Tip – Don’t mess with knob and tube wiring and don’t handle vermiculite. Call a professional. If your home was built just before 1940, you need to be conscious of knob and tube wiring. This can be clothed bound wiring that is certainly attached to ceramic knobs since it runs over wood framing structures or runs through ceramic tubes if the wire runs through holes inside the framing or building material. This sort of wiring will have to be replaced by new electrical wiring by an electrical contractor before insulating. In the event you insulate directly over knob and tube wiring, the wire can warm up and create a fire danger.
Yet another thing, watch in which you step while in the attic, only step on the truss or rafter framing lumber. In the event you step between the framing members you will probably stick your leg through the ceiling and also have one ugly hole to patch and one heck of a mess to clean up before the little women gets home. Tip – to supply a place to place your feet while you work on sealing the attic floor, take some plywood to the attic that will reach over several rafters.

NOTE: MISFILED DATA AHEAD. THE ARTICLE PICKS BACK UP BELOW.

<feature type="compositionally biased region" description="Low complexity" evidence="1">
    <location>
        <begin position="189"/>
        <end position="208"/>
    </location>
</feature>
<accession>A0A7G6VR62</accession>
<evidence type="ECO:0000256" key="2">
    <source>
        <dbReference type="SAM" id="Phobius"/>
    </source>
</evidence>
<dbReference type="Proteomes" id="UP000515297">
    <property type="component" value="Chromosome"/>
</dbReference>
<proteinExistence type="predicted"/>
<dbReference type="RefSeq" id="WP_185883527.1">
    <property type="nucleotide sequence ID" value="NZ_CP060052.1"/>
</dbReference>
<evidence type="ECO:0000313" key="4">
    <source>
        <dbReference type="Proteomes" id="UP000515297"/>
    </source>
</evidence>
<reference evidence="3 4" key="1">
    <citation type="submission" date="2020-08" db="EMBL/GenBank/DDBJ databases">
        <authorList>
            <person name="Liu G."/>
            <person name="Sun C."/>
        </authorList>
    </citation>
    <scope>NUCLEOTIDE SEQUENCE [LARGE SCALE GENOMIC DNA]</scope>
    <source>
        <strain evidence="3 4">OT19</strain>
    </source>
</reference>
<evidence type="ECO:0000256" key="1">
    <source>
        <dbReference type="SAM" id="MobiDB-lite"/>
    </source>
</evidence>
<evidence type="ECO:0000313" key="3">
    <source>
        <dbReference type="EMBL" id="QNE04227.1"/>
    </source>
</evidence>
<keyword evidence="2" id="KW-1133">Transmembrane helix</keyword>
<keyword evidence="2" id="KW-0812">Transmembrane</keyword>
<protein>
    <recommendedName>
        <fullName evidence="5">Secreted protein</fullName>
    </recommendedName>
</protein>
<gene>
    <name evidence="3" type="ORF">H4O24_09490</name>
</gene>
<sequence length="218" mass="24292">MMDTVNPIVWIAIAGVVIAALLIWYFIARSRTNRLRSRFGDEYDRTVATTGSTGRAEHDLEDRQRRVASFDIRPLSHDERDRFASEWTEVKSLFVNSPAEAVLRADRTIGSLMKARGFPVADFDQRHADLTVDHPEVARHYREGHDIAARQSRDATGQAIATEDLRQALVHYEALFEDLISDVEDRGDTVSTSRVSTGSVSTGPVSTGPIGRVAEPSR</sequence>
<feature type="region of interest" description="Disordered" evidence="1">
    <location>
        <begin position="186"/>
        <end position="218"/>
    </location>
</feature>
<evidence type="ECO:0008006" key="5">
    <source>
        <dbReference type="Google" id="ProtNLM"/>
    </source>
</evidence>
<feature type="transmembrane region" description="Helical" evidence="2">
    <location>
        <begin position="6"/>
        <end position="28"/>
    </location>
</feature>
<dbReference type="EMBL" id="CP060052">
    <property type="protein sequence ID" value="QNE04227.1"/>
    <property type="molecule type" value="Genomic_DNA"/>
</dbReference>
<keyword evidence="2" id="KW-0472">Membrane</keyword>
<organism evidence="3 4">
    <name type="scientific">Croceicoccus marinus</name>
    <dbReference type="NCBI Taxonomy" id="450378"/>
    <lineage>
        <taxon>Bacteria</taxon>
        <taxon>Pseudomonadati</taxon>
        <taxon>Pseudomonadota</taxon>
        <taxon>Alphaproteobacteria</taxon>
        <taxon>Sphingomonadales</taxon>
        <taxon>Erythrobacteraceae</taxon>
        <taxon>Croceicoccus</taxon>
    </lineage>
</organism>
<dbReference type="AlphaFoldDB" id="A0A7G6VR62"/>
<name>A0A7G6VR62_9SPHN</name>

Tools and materials needed:
1. Basic face mask and light coveralls. Cloth or leather gloves and eye protection.
2. Drop light so you can see what you’re doing and where you’re going. Tip – miner style head lights work good here.
3. In case you have a flue or chimney running up through your attic, or recessed lights or ceiling fans, you will need a small roll of light weight metal flashing, 18 to 24 inches wide. One set of tin shears.
4. Can of insulating expanding spray foam.
5. Tube of inexpensive general purpose caulk and a caulk gun. If you have gas appliances, also pick up a tube of high temperature caulk.
6. Cardboard vent chutesfor placing between the roof trusses in the same location as each eve vent or bird block. Count how many you will want by counting the quantity of eve or soffit vents from the outside the house. The simplest tool to put in the chutes is with a squeeze or tacker stapler.
7. Extra cardboard for barriers to separate areas where you do not want insulation.
8. 1/4 inch, #6 sheetmetal screws and a cordless drill. Tip – get self starting and threading screws.
How to prepare the attic before installing insulation:
1. Remove the items you have kept in the attic that have been placed over the heated area of your house where you are likely to insulate. Items stored over the garage can stay. Boards that were positioned in the attic to hold items on also need to be removed. Tip – Have a garage sale.